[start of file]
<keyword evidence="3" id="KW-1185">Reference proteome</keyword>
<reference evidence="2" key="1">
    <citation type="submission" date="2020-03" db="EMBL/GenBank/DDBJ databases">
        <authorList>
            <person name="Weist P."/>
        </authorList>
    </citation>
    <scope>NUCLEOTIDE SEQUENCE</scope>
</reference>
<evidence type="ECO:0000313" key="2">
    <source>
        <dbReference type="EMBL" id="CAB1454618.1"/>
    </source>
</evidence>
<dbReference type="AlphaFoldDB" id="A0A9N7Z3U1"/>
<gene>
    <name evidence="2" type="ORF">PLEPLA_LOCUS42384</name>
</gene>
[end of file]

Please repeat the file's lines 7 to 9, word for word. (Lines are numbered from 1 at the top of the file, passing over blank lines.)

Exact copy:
    </citation>
    <scope>NUCLEOTIDE SEQUENCE</scope>
</reference>